The Cedar Cultural Center recently set a challenging goal: get its Somali and non-Somali audiences to mingle.

By all accounts, London-based artist Aar Maanta, with his growing mainstream following, might be just the guy to make that happen. Maanta is in town as part of a partnership with Augsburg College to give local millennials a taste of Somali culture. Maanta’s music is rooted in issues facing his fellow Somali expatriates, but he also has a growing following outside the diaspora.

“There’s a lot of negativity associated with our community, and it’s because of cultural misunderstanding that these issues arise,” Maanta said. “These kinds of events bring people together.”

The Cedar and Augsburg launched the series of residencies late last year with a $200,000 grant from the Doris Duke Foundation for Islamic Art. The partners dubbed the project Midnimo, the Somali word for “unity.” It features performances, workshops and classroom visits.

“This is an amazing opportunity for people to experience Somali culture and learn from the Somali community,” said Fadumo Ibrahim, the Cedar’s Somali cultural liaison.

Ibrahim says the center has looked for ways to bring together the Cedar’s largely non-Somali audience and its Somali neighbors in Cedar-Riverside. Some 500 people turned out for a concert by the Dur-Dur Band, a 1980s act that reunited for the occasion. About half in audience were Somalis.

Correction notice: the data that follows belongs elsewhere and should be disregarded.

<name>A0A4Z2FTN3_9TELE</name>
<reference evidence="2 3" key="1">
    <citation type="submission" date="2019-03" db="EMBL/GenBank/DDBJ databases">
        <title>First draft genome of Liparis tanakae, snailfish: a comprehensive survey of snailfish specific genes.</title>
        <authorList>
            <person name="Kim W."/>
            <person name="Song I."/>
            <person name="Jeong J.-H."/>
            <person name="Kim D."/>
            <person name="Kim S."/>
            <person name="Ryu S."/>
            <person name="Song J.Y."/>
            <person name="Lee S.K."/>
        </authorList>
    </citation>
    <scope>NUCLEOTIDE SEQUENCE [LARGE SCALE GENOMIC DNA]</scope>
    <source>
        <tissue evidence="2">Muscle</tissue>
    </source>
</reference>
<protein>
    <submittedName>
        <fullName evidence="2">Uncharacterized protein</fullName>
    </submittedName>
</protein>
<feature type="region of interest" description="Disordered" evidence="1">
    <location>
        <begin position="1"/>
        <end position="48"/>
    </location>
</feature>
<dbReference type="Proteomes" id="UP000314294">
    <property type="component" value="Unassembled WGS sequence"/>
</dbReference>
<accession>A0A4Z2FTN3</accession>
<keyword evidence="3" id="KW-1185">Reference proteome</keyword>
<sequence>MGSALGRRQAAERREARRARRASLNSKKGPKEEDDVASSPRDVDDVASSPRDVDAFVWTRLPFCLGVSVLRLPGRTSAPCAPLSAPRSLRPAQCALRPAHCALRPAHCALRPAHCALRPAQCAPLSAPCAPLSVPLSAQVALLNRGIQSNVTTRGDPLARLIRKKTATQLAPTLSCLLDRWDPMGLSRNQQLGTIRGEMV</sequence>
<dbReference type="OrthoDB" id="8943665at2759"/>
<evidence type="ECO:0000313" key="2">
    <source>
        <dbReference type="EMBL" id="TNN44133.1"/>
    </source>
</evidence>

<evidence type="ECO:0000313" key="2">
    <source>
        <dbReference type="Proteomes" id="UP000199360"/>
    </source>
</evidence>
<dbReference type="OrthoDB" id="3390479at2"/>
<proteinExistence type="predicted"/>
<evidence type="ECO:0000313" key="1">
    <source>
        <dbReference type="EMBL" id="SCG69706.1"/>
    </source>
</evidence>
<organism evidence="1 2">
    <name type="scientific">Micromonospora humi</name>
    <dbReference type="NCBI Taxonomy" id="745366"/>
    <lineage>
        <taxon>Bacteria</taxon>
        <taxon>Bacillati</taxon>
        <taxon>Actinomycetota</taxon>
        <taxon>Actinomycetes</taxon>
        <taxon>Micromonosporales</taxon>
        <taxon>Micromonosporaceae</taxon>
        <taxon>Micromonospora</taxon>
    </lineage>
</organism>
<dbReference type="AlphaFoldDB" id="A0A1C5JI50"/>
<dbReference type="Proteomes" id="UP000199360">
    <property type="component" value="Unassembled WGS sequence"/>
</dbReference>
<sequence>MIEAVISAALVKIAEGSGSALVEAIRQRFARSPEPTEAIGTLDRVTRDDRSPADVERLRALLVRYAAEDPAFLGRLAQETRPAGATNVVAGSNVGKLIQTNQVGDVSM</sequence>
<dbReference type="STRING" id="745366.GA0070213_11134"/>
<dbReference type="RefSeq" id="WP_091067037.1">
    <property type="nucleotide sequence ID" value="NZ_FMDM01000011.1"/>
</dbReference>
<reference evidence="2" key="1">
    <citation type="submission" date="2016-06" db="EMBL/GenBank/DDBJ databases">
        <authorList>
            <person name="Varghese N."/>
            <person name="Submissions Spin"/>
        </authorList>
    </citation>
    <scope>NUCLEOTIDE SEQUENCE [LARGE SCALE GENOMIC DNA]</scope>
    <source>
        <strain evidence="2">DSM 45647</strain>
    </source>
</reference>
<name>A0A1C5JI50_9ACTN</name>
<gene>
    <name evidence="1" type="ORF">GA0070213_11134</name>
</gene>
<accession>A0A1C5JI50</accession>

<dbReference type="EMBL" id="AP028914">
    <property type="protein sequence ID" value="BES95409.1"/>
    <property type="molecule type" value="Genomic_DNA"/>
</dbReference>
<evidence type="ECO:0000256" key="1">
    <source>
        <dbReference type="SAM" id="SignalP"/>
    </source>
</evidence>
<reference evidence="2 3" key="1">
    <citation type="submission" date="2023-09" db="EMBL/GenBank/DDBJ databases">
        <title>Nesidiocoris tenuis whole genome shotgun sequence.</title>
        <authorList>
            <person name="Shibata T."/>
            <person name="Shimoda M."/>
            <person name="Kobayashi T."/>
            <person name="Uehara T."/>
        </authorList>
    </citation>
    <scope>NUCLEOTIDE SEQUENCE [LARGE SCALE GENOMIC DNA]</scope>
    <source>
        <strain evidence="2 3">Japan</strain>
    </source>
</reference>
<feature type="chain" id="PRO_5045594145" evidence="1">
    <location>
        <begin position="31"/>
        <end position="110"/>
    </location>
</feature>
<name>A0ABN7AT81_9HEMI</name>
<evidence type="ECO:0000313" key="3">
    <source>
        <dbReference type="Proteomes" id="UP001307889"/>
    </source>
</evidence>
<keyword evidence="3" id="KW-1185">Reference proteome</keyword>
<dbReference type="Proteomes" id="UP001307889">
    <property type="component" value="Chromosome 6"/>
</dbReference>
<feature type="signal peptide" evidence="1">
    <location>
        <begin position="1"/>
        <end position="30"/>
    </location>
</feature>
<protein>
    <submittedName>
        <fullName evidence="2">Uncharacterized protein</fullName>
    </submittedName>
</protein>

“I had tears in my eyes that night,” said Ibrahim.

Maanta is one of few international Somali artists gaining notice outside the diaspora, Ibrahim said. His music blends traditional Somali influences with contemporary beats.

“I try to convey the beauty of Somali culture and the struggles of the Somali people in the diaspora,” Maanta said.

He said he was drawn to a project that blends music and conversations about these struggles, including a panel discussion on radicalization at Augsburg this past Monday. His residency culminates with an 8 p.m. concert at the Cedar on Saturday. For a full schedule of events, visit